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Professional Jealousy: Don’t Waste Your Time Hating.


There are two types of jealousy, and they are so different, they really should be called different things.

One is the relationship jealousy. This is the one I think needs a different name. It’s where you think your partner is running around on you and this is insecurity and mistrust more than anything else.

Two is the envy type, where you want what someone else has. This is where someone has a great job, guy, car, whatever, and you want it.

I’ve never had an issue with the first. But the second? Every time someone waltzes onto the scene and makes it huge with one book, becomes some national sensation when there is nothing about their book to justify such attention besides luck and marketing, it makes my blood boil.

Because it seems so unfair.

But here’s the thing, there’s no such thing as fair.

People don’t owe you looking at your book, let alone buying it, no matter how fun, deep, beautifully written, blah blah blah, it is. They don’t owe you a livelihood. You don’t deserve a big break, or anything else, you sometimes luck into one, but it’s little more than that.

Don’t get me wrong, there are some people who make it big and are damn good, but there’s a thousand more who are damn good but never make it. The first are good and lucky. Being lucky doesn’t mean you weren’t good, just that something helped you capitalize on the good.

The issue with writers is, it takes us a ton of time to write, edit, polish, ect… one thing, which means we have time periods between stuff coming out, and if we don’t know how to market, our best marketing is getting out the next book, and that takes time. It leaves a huge chunk of time where we are kind of irrelevant. People bought our last book and are waiting for the next, or they never heard of us, but could with the next.

And when you are busting your butt to get the next book out for a bump in sales, before they drop again and you’re right back to working furiously for the next bump, and in the meanwhile you’re struggling to figure out how to market to make the most of what you have out, it’s infuriating to see someone drop one or two books and suddenly explode.

And you HATE them.

That’s jealousy. When you physically, down to your bones, hate somebody you would never have a beef with otherwise, because they are doing better than you. It stings even more when they haven’t been doing it forever and, at least to your eyes, haven’t earned it.

But, and here’s the point, you’re not hurting anyone but yourself when you put all that energy into hating someone. You’ve never met them, you don’t get anything out of hating them, it certainly doesn’t hurt them.

So why waste the energy? You can take that anger and turn it into a book, push the jealousy into the characters and let them seethe over someone or something. But if you’re just using it to rant online, you’re not doing anyone any good.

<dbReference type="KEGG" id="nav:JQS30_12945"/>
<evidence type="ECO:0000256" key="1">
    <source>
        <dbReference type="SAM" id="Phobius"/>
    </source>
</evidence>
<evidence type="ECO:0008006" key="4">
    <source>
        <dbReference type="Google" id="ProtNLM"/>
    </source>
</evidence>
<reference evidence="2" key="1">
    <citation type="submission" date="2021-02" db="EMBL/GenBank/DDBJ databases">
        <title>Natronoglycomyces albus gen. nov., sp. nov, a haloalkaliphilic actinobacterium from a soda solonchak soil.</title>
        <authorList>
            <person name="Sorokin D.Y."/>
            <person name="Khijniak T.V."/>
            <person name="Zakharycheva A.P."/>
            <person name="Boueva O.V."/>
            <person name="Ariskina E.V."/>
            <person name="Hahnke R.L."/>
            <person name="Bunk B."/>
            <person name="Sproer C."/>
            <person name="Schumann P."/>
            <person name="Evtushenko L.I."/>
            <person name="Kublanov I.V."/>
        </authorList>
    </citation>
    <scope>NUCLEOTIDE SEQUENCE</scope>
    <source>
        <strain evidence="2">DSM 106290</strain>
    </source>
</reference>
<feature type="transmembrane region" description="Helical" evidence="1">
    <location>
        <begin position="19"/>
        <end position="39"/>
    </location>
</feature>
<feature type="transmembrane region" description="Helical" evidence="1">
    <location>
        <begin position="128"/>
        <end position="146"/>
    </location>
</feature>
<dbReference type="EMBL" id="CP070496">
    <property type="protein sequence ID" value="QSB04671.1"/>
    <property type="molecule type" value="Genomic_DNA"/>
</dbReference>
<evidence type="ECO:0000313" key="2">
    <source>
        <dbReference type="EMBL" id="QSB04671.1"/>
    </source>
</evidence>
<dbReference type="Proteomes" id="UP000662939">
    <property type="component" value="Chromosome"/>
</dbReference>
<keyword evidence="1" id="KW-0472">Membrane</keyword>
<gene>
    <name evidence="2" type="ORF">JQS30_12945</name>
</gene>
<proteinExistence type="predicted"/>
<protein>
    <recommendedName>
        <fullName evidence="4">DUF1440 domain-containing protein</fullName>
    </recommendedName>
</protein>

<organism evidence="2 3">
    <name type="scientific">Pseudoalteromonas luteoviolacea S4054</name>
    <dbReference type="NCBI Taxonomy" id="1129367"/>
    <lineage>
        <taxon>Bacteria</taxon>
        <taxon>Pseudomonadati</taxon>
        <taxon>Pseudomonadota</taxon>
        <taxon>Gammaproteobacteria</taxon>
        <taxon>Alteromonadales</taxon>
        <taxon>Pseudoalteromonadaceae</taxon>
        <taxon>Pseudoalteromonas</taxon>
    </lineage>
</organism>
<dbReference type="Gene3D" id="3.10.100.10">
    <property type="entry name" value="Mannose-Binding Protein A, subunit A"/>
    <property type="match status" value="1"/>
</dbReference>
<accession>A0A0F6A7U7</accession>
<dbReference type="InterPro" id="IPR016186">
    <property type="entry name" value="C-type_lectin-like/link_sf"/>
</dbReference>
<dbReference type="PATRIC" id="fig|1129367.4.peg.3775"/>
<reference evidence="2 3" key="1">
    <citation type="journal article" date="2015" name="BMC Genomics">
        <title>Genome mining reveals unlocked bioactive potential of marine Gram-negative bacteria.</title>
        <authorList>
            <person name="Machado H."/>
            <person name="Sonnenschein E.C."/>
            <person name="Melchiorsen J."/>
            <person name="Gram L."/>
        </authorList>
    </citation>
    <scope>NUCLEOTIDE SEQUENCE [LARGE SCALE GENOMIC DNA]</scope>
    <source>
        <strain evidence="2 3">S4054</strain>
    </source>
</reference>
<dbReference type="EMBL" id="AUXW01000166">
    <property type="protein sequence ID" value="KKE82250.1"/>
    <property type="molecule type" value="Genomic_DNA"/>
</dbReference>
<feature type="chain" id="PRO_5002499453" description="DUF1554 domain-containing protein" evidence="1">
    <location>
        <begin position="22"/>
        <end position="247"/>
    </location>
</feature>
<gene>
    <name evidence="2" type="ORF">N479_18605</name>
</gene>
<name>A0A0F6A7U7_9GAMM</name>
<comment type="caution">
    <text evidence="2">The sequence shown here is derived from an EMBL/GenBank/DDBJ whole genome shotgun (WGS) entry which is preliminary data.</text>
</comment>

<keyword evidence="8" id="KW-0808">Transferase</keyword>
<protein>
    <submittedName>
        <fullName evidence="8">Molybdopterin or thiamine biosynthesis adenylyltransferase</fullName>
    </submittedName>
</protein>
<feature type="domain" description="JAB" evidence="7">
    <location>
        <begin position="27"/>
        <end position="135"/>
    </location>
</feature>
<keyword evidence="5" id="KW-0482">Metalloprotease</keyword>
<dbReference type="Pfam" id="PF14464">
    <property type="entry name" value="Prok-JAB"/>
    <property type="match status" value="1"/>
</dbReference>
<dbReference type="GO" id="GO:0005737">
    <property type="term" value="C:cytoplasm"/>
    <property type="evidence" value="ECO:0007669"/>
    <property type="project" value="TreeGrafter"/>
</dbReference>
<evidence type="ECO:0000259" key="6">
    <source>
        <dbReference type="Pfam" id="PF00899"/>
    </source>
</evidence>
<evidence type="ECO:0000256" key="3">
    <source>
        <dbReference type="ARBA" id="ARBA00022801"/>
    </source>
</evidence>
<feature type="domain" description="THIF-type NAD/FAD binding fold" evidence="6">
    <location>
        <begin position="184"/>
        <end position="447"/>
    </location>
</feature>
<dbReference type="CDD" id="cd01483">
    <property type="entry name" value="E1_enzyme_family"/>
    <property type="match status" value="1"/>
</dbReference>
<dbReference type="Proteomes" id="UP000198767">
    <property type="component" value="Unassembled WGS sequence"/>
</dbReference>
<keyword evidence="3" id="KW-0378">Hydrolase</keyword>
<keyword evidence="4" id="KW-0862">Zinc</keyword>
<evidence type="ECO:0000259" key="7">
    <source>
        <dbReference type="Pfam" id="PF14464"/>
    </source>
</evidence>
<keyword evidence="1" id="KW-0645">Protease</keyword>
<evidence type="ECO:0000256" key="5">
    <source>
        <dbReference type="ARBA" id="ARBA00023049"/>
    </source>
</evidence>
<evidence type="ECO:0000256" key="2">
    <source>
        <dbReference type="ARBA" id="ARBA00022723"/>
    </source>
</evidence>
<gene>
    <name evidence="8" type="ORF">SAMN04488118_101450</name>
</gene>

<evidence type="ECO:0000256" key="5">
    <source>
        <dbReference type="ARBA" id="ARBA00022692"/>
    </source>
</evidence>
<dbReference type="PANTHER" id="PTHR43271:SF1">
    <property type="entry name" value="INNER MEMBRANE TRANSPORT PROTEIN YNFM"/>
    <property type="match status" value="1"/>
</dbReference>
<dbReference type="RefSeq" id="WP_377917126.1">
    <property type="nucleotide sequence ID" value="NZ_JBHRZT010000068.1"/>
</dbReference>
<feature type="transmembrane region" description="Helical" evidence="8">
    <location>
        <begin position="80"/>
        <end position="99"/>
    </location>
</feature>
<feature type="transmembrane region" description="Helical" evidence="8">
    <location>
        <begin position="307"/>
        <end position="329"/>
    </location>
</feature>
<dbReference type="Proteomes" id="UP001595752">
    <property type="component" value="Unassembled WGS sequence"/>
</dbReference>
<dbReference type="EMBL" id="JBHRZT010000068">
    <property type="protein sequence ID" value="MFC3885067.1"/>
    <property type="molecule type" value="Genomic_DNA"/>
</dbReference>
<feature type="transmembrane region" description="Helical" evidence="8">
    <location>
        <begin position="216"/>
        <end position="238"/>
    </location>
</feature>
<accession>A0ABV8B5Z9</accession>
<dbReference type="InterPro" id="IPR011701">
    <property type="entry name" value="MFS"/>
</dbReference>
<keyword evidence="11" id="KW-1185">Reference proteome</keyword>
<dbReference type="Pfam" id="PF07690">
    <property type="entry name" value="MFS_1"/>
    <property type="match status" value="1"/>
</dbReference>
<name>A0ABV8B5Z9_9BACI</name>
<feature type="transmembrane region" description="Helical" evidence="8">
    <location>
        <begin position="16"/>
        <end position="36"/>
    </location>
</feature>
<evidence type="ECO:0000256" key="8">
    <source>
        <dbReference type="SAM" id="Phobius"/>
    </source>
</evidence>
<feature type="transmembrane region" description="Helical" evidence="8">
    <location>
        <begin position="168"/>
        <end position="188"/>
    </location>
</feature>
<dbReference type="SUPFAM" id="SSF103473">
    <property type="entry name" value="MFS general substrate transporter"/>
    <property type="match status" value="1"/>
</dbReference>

Especially yourself.

Don’t get me wrong, I am not above this. I suffer from jealousy so bad. Tons of people I went to school with have much better paying jobs than I do, and there’s times I hate them. Doesn’t matter that I like my job and it offers lower hours and better flexibility than they could ever dream of. They make more than me. And it’s not because they did better in school than me or are smarter than me, it’s because they’re better at networking than I am. (And they don’t have a second career, which is the big thing for me. I can’t have a job that requires 60 to 80 hours a week because I have a writing career to do too.)

Same thing with selling books. Some people have a gift for marketing and can sell their books easier than others can. I am not one of them. I’m a good writer. I honed my skills for years so now I can make an interesting story with complex characters and a strong voice, but I’m new to marketing. I’m not good at it, and I need to work on that.

And that’s not on anyone but me. The default in life is 0. To put it in economic terms, the default is poverty. Nothing puts you there. You start there and work your way up. Any even if other people have connections you don’t, start in a better position than you do, it doesn’t take away from you. Life isn’t a 0 sum game, where if someone has more, it means you have less. So why hate them? They don’t hurt you by having success.

Now, some people will say it does, because for every book a customer buys off that person, they don’t buy yours. This doesn’t actually hold because readers will read everything they come across that’s their genre, type of writing and characters. And it actually helps you if someone in your genre makes it big, because they pull readers who normally don’t read that genre in, and those readers may give other books in that genre a try if they find it.

They do have a limited time and budget for entertainment, and you are competing in a way, but there is not enough entertainment in each person’s specific range of likes to keep them endlessly entertained. That’s why people watch reruns or the same movie again and again, and reread their favorite books.

If they have time to reread a favorite series, they have time to read your book.

They just need to find it.

This kind of professional jealousy doesn’t do any good, and hating them doesn’t make sense because you aren’t fighting in a 0 sum game. This isn’t like when a girl has the guy you have a crush on, because there is only one of him and her having him does mean you can’t, if you even had a shot in the first place. This is like hating someone because she has a boyfriend, period, when you could be out finding one yourself.

So don’t waste your energy and time hating. Spend it on writing your books and marketing them. Maybe one day, you’ll be the person everyone else wants to be.

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